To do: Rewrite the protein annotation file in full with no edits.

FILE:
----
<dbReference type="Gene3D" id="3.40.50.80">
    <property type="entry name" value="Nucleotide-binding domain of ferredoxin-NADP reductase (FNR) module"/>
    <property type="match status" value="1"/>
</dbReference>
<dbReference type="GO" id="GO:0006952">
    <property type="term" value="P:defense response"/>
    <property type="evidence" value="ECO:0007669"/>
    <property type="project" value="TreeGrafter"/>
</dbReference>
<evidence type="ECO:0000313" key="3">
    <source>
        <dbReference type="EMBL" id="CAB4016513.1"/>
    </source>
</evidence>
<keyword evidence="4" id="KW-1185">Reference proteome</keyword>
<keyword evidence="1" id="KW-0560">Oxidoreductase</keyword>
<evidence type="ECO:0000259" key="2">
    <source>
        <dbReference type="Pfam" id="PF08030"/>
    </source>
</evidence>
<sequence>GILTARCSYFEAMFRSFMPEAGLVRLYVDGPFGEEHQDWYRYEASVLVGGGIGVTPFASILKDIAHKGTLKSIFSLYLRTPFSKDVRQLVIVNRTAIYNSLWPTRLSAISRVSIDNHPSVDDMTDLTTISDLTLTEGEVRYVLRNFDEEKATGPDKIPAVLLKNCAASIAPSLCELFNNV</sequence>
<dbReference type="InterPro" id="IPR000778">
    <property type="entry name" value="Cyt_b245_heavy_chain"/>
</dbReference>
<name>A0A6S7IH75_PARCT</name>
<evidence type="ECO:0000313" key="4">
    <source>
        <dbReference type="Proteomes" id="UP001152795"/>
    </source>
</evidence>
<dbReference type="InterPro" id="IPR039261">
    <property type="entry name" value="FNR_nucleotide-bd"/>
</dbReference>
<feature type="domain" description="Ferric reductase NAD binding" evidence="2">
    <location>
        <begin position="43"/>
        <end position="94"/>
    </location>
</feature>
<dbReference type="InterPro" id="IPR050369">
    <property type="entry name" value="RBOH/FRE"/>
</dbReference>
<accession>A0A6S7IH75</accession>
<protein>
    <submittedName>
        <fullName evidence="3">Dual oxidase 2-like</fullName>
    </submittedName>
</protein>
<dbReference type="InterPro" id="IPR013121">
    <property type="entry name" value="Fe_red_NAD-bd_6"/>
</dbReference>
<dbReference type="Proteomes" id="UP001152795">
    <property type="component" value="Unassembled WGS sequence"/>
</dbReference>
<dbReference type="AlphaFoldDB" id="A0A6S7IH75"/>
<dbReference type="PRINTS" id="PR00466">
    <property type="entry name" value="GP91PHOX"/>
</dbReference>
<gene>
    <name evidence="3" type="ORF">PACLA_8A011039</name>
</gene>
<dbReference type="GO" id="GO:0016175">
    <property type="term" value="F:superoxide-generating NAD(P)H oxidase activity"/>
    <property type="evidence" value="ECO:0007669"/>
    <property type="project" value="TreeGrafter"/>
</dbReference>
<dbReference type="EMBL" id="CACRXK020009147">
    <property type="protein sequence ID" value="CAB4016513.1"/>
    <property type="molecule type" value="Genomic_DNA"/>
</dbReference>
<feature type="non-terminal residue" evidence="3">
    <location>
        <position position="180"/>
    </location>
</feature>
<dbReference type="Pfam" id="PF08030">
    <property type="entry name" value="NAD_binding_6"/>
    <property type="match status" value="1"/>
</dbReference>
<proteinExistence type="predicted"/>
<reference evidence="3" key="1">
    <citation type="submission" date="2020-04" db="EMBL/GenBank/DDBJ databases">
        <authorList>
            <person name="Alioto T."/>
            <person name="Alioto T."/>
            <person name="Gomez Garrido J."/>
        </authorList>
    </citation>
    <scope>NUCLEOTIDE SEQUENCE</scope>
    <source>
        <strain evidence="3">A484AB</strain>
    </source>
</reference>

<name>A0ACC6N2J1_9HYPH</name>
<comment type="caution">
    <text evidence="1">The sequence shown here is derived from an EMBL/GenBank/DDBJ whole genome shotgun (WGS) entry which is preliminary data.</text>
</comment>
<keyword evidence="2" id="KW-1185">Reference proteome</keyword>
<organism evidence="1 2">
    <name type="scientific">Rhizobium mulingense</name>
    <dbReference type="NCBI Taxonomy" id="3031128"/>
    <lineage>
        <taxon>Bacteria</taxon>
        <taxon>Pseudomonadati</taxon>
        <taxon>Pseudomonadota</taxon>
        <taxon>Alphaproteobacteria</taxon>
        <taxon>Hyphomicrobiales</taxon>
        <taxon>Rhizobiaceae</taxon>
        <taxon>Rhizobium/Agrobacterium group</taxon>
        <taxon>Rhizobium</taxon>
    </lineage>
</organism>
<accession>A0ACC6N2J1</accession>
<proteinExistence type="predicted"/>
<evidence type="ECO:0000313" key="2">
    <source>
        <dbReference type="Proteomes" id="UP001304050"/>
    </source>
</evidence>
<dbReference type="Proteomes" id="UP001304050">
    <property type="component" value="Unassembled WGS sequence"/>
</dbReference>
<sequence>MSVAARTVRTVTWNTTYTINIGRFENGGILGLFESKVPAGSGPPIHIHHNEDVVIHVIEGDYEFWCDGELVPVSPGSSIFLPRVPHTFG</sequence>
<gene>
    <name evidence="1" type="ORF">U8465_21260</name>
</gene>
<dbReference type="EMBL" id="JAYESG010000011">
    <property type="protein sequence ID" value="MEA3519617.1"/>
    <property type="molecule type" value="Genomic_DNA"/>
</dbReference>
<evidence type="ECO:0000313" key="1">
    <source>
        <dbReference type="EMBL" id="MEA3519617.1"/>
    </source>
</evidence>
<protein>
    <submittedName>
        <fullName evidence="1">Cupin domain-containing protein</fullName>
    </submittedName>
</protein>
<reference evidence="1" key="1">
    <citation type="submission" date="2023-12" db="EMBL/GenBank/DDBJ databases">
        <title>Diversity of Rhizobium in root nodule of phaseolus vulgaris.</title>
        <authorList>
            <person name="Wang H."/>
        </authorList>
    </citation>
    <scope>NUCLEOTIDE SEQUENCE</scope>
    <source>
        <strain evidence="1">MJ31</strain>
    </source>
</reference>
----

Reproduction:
<dbReference type="Gene3D" id="3.40.50.80">
    <property type="entry name" value="Nucleotide-binding domain of ferredoxin-NADP reductase (FNR) module"/>
    <property type="match status" value="1"/>
</dbReference>
<dbReference type="GO" id="GO:0006952">
    <property type="term" value="P:defense response"/>
    <property type="evidence" value="ECO:0007669"/>
    <property type="project" value="TreeGrafter"/>
</dbReference>
<evidence type="ECO:0000313" key="3">
    <source>
        <dbReference type="EMBL" id="CAB4016513.1"/>
    </source>
</evidence>
<keyword evidence="4" id="KW-1185">Reference proteome</keyword>
<keyword evidence="1" id="KW-0560">Oxidoreductase</keyword>
<evidence type="ECO:0000259" key="2">
    <source>
        <dbReference type="Pfam" id="PF08030"/>
    </source>
</evidence>
<sequence>GILTARCSYFEAMFRSFMPEAGLVRLYVDGPFGEEHQDWYRYEASVLVGGGIGVTPFASILKDIAHKGTLKSIFSLYLRTPFSKDVRQLVIVNRTAIYNSLWPTRLSAISRVSIDNHPSVDDMTDLTTISDLTLTEGEVRYVLRNFDEEKATGPDKIPAVLLKNCAASIAPSLCELFNNV</sequence>
<dbReference type="InterPro" id="IPR000778">
    <property type="entry name" value="Cyt_b245_heavy_chain"/>
</dbReference>
<name>A0A6S7IH75_PARCT</name>
<evidence type="ECO:0000313" key="4">
    <source>
        <dbReference type="Proteomes" id="UP001152795"/>
    </source>
</evidence>
<dbReference type="InterPro" id="IPR039261">
    <property type="entry name" value="FNR_nucleotide-bd"/>
</dbReference>
<feature type="domain" description="Ferric reductase NAD binding" evidence="2">
    <location>
        <begin position="43"/>
        <end position="94"/>
    </location>
</feature>
<dbReference type="InterPro" id="IPR050369">
    <property type="entry name" value="RBOH/FRE"/>
</dbReference>
<accession>A0A6S7IH75</accession>
<protein>
    <submittedName>
        <fullName evidence="3">Dual oxidase 2-like</fullName>
    </submittedName>
</protein>
<dbReference type="InterPro" id="IPR013121">
    <property type="entry name" value="Fe_red_NAD-bd_6"/>
</dbReference>
<dbReference type="Proteomes" id="UP001152795">
    <property type="component" value="Unassembled WGS sequence"/>
</dbReference>
<dbReference type="AlphaFoldDB" id="A0A6S7IH75"/>
<dbReference type="PRINTS" id="PR00466">
    <property type="entry name" value="GP91PHOX"/>
</dbReference>
<gene>
    <name evidence="3" type="ORF">PACLA_8A011039</name>
</gene>
<dbReference type="GO" id="GO:0016175">
    <property type="term" value="F:superoxide-generating NAD(P)H oxidase activity"/>
    <property type="evidence" value="ECO:0007669"/>
    <property type="project" value="TreeGrafter"/>
</dbReference>
<dbReference type="EMBL" id="CACRXK020009147">
    <property type="protein sequence ID" value="CAB4016513.1"/>
    <property type="molecule type" value="Genomic_DNA"/>
</dbReference>
<feature type="non-terminal residue" evidence="3">
    <location>
        <position position="180"/>
    </location>
</feature>
<dbReference type="Pfam" id="PF08030">
    <property type="entry name" value="NAD_binding_6"/>
    <property type="match status" value="1"/>
</dbReference>
<proteinExistence type="predicted"/>
<reference evidence="3" key="1">
    <citation type="submission" date="2020-04" db="EMBL/GenBank/DDBJ databases">
        <authorList>
            <person name="Alioto T."/>
            <person name="Alioto T."/>
            <person name="Gomez Garrido J."/>
        </authorList>
    </citation>
    <scope>NUCLEOTIDE SEQUENCE</scope>
    <source>
        <strain evidence="3">A484AB</strain>
    </source>
</reference>

<name>A0ACC6N2J1_9HYPH</name>
<comment type="caution">
    <text evidence="1">The sequence shown here is derived from an EMBL/GenBank/DDBJ whole genome shotgun (WGS) entry which is preliminary data.</text>
</comment>
<keyword evidence="2" id="KW-1185">Reference proteome</keyword>
<organism evidence="1 2">
    <name type="scientific">Rhizobium mulingense</name>
    <dbReference type="NCBI Taxonomy" id="3031128"/>
    <lineage>
        <taxon>Bacteria</taxon>
        <taxon>Pseudomonadati</taxon>
        <taxon>Pseudomonadota</taxon>
        <taxon>Alphaproteobacteria</taxon>
        <taxon>Hyphomicrobiales</taxon>
        <taxon>Rhizobiaceae</taxon>
        <taxon>Rhizobium/Agrobacterium group</taxon>
        <taxon>Rhizobium</taxon>
    </lineage>
</organism>
<accession>A0ACC6N2J1</accession>
<proteinExistence type="predicted"/>
<evidence type="ECO:0000313" key="2">
    <source>
        <dbReference type="Proteomes" id="UP001304050"/>
    </source>
</evidence>
<dbReference type="Proteomes" id="UP001304050">
    <property type="component" value="Unassembled WGS sequence"/>
</dbReference>
<sequence>MSVAARTVRTVTWNTTYTINIGRFENGGILGLFESKVPAGSGPPIHIHHNEDVVIHVIEGDYEFWCDGELVPVSPGSSIFLPRVPHTFG</sequence>
<gene>
    <name evidence="1" type="ORF">U8465_21260</name>
</gene>
<dbReference type="EMBL" id="JAYESG010000011">
    <property type="protein sequence ID" value="MEA3519617.1"/>
    <property type="molecule type" value="Genomic_DNA"/>
</dbReference>
<evidence type="ECO:0000313" key="1">
    <source>
        <dbReference type="EMBL" id="MEA3519617.1"/>
    </source>
</evidence>
<protein>
    <submittedName>
        <fullName evidence="1">Cupin domain-containing protein</fullName>
    </submittedName>
</protein>
<reference evidence="1" key="1">
    <citation type="submission" date="2023-12" db="EMBL/GenBank/DDBJ databases">
        <title>Diversity of Rhizobium in root nodule of phaseolus vulgaris.</title>
        <authorList>
            <person name="Wang H."/>
        </authorList>
    </citation>
    <scope>NUCLEOTIDE SEQUENCE</scope>
    <source>
        <strain evidence="1">MJ31</strain>
    </source>
</reference>